How I ended prolonged ASUU strike in one night – Goodluck Jonathan
Former Nigerian President Goodluck Jonathan has recalled how his administration resolved a four-month old industrial action embarked upon by the Academic Staff Union of Universities (ASUU) in just a single night.
The former president, who spoke on Wednesday in Abuja at the 70th birthday celebration of Matthew Hassan Kukah, said he decided to organize a parley between top government officials and the leadership of the striking lecturers after other methods to resolve the issues failed.
According to him, his decision to engage the union to resolve the matter amicably, was birthed by the plight of students who were forced to remain at home for four-months.
He said despite his presence and that of his deputy, Namadi Sambo, the Attorney General of the federation, ministers of finance, labour, education and other top officials, the meeting took a whole night.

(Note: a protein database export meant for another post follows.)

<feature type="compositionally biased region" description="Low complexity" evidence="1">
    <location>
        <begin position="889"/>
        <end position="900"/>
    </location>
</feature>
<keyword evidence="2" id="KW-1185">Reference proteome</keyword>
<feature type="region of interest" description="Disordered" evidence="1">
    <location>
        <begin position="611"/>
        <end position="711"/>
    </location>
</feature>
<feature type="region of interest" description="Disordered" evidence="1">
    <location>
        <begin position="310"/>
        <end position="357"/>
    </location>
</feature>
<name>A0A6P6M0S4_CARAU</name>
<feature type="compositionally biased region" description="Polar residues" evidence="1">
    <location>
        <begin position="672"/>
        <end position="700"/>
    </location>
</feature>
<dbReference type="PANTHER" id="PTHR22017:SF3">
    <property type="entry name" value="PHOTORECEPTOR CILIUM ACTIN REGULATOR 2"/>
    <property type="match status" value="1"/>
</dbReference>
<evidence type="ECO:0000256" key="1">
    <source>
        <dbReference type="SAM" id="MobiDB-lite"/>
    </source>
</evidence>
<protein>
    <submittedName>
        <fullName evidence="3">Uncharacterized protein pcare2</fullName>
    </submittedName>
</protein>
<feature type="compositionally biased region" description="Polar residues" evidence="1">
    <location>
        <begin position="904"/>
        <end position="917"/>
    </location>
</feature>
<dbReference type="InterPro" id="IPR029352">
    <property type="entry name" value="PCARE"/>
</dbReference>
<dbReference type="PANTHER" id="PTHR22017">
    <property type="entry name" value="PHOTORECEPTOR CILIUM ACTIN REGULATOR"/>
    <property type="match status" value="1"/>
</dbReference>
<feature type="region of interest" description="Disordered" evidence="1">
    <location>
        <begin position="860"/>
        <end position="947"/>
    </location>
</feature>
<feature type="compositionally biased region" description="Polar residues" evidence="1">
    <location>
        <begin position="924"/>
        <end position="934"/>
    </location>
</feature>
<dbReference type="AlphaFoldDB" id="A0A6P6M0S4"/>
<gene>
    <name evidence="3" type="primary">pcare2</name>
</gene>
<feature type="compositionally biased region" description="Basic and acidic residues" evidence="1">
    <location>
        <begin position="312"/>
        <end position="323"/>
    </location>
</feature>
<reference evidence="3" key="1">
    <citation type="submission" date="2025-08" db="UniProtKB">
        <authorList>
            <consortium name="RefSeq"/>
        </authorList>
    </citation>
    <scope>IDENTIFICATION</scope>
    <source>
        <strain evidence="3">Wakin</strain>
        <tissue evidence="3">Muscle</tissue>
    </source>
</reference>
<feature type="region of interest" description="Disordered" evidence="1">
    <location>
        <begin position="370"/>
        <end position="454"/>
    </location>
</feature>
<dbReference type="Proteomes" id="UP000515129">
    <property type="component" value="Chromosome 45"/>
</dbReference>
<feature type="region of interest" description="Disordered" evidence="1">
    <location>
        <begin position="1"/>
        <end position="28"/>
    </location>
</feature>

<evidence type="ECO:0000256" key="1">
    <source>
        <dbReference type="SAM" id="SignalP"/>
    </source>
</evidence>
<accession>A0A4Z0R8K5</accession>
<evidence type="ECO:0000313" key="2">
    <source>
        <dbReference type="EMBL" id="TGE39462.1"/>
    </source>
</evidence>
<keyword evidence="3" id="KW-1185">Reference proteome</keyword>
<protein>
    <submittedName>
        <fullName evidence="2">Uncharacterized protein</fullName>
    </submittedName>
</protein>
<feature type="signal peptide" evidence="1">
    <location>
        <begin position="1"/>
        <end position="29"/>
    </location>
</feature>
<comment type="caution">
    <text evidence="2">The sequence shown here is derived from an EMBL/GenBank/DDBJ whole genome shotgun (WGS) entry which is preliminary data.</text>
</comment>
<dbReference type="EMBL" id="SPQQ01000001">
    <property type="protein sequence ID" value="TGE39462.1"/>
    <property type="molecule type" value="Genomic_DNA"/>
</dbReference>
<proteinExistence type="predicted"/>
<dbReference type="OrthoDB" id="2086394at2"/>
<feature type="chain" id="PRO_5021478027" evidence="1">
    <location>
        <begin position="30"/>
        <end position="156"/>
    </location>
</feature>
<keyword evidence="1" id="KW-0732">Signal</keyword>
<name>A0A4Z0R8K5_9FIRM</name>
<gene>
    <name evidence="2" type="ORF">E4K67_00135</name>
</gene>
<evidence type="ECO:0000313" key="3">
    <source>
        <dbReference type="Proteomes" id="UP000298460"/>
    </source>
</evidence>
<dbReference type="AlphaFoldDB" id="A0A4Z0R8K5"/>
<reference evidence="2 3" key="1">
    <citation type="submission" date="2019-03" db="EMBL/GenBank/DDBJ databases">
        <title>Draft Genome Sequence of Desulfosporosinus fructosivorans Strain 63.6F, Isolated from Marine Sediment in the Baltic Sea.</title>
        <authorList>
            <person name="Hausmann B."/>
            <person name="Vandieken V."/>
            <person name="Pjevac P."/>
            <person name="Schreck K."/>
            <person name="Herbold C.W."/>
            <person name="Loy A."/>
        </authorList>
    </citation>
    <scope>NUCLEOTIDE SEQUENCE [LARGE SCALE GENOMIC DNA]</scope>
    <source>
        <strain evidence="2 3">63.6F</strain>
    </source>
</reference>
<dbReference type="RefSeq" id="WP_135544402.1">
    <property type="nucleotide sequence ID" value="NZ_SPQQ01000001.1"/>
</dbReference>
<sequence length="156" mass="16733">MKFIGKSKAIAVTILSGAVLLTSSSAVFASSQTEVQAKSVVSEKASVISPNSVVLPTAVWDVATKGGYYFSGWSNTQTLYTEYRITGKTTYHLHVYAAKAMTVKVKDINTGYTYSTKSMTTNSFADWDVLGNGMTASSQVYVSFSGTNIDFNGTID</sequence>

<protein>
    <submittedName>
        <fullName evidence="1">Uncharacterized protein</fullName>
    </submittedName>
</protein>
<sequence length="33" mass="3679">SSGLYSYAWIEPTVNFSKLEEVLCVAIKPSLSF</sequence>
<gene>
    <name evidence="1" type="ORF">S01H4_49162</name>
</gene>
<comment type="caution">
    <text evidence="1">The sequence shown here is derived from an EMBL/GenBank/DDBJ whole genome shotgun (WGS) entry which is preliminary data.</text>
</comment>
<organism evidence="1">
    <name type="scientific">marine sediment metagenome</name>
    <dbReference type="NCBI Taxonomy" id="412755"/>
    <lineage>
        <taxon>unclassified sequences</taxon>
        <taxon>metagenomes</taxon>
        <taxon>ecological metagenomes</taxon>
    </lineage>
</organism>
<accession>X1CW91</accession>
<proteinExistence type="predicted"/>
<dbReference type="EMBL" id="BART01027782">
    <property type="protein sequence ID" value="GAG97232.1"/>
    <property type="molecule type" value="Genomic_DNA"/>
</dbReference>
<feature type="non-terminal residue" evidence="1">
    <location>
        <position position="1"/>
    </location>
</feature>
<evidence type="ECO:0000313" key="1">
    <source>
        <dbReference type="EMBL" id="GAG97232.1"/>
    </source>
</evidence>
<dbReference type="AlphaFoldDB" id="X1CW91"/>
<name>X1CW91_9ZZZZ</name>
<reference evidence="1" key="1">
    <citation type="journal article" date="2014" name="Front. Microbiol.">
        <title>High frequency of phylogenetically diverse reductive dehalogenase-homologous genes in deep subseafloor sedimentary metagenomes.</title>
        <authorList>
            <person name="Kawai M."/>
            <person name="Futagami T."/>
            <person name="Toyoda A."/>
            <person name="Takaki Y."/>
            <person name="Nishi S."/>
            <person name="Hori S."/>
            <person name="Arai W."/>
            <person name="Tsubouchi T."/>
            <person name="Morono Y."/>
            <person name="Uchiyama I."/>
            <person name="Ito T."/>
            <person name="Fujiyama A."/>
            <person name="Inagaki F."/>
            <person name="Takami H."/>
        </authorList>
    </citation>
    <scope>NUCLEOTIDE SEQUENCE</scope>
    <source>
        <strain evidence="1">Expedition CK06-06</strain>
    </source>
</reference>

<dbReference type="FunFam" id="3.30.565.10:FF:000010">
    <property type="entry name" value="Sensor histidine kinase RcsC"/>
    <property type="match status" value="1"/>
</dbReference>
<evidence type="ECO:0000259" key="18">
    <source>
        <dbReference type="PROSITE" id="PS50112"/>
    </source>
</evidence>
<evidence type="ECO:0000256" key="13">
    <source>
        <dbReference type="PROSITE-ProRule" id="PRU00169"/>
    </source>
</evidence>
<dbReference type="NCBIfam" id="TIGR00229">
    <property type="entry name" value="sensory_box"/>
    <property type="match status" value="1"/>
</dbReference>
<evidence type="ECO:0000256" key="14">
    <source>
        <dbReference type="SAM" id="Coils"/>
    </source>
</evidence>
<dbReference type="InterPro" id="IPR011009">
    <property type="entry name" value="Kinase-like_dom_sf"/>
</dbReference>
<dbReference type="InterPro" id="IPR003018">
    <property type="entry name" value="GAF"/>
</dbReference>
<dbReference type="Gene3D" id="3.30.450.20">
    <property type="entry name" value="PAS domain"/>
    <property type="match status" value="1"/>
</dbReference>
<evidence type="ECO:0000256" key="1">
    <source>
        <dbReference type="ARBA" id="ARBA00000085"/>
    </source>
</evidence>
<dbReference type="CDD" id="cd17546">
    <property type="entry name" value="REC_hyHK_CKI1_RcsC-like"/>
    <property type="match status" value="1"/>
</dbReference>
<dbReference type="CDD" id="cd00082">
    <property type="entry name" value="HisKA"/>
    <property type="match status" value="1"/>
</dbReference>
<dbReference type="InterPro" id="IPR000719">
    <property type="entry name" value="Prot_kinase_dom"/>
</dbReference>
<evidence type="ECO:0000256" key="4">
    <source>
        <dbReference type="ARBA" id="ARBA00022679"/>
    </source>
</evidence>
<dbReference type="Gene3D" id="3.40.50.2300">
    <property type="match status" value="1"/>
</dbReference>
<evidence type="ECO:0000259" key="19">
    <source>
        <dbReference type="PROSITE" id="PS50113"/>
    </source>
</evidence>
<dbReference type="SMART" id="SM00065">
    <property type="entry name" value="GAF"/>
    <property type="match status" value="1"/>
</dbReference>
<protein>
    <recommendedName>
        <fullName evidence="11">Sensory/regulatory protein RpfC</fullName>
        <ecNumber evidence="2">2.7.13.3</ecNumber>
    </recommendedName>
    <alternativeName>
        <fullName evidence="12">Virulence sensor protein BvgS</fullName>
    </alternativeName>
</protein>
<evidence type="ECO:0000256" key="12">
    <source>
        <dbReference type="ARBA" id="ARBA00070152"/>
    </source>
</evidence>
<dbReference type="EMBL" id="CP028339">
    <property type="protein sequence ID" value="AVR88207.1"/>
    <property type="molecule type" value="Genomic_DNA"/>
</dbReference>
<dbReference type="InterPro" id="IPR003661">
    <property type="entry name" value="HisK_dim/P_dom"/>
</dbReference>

He said, “The society we are managing is complex, now we are talking about the ASUU strike, during my time too, ASUU had four months of strike, different committees were meeting and meeting and nothing was working. I said how can our children stay out of school for four months? So I had to call a meeting of all the leadership of ASUU.
“I presided over the meeting with my vice president, the Attorney General was there, I said that that night we must solve the problem. The Attorney General was there, the Secretary to the Government of the Federation was there, the minister of education was there, the labour minister was there, the finance minister, everybody that has to do with it.
“And I thought that my being there would help us to do things quickly. But we spent the whole night, before we finished it was like 5:30am, before we concluded and the strike was called off, so there were issues.”
pressloaded reports that the union had on February 14, 2022, embarked on another strike demanding full implementation of agreements it previously entered into with the government.
All efforts by the Federal Government and stakeholders to return the lecturers back to class has yielded no results.